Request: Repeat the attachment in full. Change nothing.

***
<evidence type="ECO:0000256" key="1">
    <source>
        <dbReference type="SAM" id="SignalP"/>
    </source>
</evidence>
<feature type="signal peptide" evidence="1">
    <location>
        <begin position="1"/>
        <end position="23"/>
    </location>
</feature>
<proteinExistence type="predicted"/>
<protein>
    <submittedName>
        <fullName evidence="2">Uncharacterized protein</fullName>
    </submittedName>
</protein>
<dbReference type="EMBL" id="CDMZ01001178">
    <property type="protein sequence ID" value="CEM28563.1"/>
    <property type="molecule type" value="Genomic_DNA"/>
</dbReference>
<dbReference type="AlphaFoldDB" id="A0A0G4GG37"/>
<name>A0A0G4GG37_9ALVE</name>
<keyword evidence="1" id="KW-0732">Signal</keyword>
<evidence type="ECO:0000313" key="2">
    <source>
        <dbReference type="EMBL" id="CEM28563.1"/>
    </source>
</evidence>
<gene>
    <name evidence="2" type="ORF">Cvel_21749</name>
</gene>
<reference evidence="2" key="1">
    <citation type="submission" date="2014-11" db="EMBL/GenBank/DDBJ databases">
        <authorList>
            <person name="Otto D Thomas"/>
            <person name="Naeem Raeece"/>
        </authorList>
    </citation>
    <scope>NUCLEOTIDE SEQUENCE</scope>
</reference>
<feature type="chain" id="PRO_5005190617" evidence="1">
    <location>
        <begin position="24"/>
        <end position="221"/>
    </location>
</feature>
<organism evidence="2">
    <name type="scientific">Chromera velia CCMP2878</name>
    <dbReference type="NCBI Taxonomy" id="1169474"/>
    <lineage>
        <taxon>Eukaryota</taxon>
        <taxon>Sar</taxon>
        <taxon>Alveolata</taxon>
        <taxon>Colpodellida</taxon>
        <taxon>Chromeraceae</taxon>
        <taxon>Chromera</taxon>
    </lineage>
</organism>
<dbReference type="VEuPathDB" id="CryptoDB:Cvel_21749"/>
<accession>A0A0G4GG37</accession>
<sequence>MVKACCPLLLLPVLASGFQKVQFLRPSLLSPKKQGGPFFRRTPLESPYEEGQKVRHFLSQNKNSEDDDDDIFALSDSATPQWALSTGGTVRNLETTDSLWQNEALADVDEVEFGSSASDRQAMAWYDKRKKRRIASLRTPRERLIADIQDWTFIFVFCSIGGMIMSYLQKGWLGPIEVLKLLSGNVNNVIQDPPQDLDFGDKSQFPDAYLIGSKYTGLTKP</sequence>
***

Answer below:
<evidence type="ECO:0000256" key="1">
    <source>
        <dbReference type="SAM" id="SignalP"/>
    </source>
</evidence>
<feature type="signal peptide" evidence="1">
    <location>
        <begin position="1"/>
        <end position="23"/>
    </location>
</feature>
<proteinExistence type="predicted"/>
<protein>
    <submittedName>
        <fullName evidence="2">Uncharacterized protein</fullName>
    </submittedName>
</protein>
<dbReference type="EMBL" id="CDMZ01001178">
    <property type="protein sequence ID" value="CEM28563.1"/>
    <property type="molecule type" value="Genomic_DNA"/>
</dbReference>
<dbReference type="AlphaFoldDB" id="A0A0G4GG37"/>
<name>A0A0G4GG37_9ALVE</name>
<keyword evidence="1" id="KW-0732">Signal</keyword>
<evidence type="ECO:0000313" key="2">
    <source>
        <dbReference type="EMBL" id="CEM28563.1"/>
    </source>
</evidence>
<gene>
    <name evidence="2" type="ORF">Cvel_21749</name>
</gene>
<reference evidence="2" key="1">
    <citation type="submission" date="2014-11" db="EMBL/GenBank/DDBJ databases">
        <authorList>
            <person name="Otto D Thomas"/>
            <person name="Naeem Raeece"/>
        </authorList>
    </citation>
    <scope>NUCLEOTIDE SEQUENCE</scope>
</reference>
<feature type="chain" id="PRO_5005190617" evidence="1">
    <location>
        <begin position="24"/>
        <end position="221"/>
    </location>
</feature>
<organism evidence="2">
    <name type="scientific">Chromera velia CCMP2878</name>
    <dbReference type="NCBI Taxonomy" id="1169474"/>
    <lineage>
        <taxon>Eukaryota</taxon>
        <taxon>Sar</taxon>
        <taxon>Alveolata</taxon>
        <taxon>Colpodellida</taxon>
        <taxon>Chromeraceae</taxon>
        <taxon>Chromera</taxon>
    </lineage>
</organism>
<dbReference type="VEuPathDB" id="CryptoDB:Cvel_21749"/>
<accession>A0A0G4GG37</accession>
<sequence>MVKACCPLLLLPVLASGFQKVQFLRPSLLSPKKQGGPFFRRTPLESPYEEGQKVRHFLSQNKNSEDDDDDIFALSDSATPQWALSTGGTVRNLETTDSLWQNEALADVDEVEFGSSASDRQAMAWYDKRKKRRIASLRTPRERLIADIQDWTFIFVFCSIGGMIMSYLQKGWLGPIEVLKLLSGNVNNVIQDPPQDLDFGDKSQFPDAYLIGSKYTGLTKP</sequence>